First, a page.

Salon insurance is industry-specific, which means there are risk exposures and insurance needs that are unique to your business. An agent with experience in writing salon insurance is more likely to accurately assess risks common to the industry, such as client injuries from hair products. Their accurate assessment helps you get the right coverage at the best price.
3. Provide Accurate Information
Insurers use the information on your application to determine if they will offer coverage, which policies you need, and how much they will cost. This makes providing complete and accurate information essential to getting the appropriate coverage for your business. Leaving out information or making mistakes can cause you to be underinsured or your claims to be rejected.
Hair Salon Insurance Frequently Asked Questions (FAQs)
We’ve tried to cover most of the information you need to choose the appropriate hair salon insurance for your operations. However, every salon business is different, so we’ve included the answers to some of the most frequently asked questions about salon insurance here.
Do I need hairdressing insurance if I see clients at my home?
Hair stylists who work out of their homes will likely need hair salon insurance because most homeowner’s policies exclude business activities. This means if a client is injured or accuses you of professional negligence, you may have to pay the costs out of your own pocket. BOPs are an easy solution for this predicament.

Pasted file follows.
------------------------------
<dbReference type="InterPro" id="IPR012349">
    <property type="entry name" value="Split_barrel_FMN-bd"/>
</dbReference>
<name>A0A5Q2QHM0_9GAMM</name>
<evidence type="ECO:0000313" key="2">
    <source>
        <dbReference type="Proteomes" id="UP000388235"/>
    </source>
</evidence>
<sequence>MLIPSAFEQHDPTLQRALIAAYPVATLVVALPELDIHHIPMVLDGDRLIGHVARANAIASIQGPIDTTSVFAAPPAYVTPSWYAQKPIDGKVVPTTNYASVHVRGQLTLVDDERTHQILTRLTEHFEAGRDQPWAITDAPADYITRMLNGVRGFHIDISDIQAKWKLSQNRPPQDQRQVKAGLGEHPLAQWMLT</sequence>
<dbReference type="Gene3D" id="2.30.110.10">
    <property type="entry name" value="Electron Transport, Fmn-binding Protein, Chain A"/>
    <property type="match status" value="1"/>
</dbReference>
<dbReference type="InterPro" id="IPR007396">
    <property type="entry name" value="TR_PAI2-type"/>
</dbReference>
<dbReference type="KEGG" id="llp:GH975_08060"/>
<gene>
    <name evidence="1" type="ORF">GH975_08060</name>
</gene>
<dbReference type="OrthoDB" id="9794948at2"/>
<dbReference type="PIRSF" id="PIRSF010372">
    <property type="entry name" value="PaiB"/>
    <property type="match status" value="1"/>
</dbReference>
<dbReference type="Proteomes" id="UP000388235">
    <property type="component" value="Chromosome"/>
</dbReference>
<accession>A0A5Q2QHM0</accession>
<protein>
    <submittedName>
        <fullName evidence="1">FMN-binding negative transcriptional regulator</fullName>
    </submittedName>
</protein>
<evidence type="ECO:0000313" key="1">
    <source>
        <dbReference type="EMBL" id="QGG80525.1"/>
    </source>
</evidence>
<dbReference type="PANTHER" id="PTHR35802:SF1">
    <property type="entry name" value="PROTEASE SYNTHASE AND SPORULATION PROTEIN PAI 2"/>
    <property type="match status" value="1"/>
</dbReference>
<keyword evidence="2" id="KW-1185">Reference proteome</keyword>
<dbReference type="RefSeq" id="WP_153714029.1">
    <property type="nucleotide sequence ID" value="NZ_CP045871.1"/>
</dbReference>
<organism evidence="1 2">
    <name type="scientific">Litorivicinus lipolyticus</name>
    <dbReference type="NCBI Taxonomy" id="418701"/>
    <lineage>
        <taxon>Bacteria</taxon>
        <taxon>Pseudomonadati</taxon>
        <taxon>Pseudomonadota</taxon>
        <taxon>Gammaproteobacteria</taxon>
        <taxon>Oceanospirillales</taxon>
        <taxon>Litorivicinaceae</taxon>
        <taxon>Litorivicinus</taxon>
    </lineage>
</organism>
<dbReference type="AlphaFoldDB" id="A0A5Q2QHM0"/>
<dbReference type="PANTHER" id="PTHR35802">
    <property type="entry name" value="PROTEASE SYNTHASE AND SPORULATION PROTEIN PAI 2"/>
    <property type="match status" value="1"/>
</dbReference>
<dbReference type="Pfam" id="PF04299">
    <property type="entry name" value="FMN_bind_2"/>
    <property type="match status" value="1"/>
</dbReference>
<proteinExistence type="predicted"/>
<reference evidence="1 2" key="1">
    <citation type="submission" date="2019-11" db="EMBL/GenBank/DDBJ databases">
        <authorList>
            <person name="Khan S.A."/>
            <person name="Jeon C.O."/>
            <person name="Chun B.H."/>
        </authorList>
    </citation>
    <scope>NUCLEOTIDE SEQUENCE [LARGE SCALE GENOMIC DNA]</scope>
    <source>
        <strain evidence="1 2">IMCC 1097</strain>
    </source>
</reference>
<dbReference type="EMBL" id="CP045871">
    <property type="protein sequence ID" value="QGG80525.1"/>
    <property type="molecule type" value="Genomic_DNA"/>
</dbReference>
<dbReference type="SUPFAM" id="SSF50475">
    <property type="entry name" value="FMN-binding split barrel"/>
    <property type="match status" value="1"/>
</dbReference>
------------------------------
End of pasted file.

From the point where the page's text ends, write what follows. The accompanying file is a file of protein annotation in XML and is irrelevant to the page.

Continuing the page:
Is commercial auto necessary if I drive my car for business?
Like homeowner’s insurance, personal auto policies typically exclude business driving from coverage, so you probably need commercial auto for any work-related trips. This is especially true if you regularly drive your personal vehicle for salon business. However, you may have sufficient liability coverage in your personal auto coverage if you only do this occasionally.
Are booth renters independent contractors or employees?
Booth renters are traditionally independent contractors, or 1099 employees, which means they are technically small business owners in their own right. Salon owners need to be careful that they both treat and classify booth renters as independent contractors or they can end up owing back pay and employment tax.
Should salon owners get backup of sewer & drain insurance coverage?
As a hair salon owner, it is common to have hair clogged in drains in the course of work, which can cause water damage to the building. Backup of sewer and drain insurance coverage on your insurance policy can help cover the resultant water damage and cleanup costs.
There are many different types of salon businesses, and each one has unique exposures that need to be protected with the appropriate insurance policies. To get a better idea of what beauty salon insurance policies you need, it’s important to speak with an insurance representative who can assess your risk and get you a quote from a top insurance provider.
The Hartford has a team of experts who will work with you to identify your needs and make sure your salon is covered. Get your free, no-obligation quote online in minutes.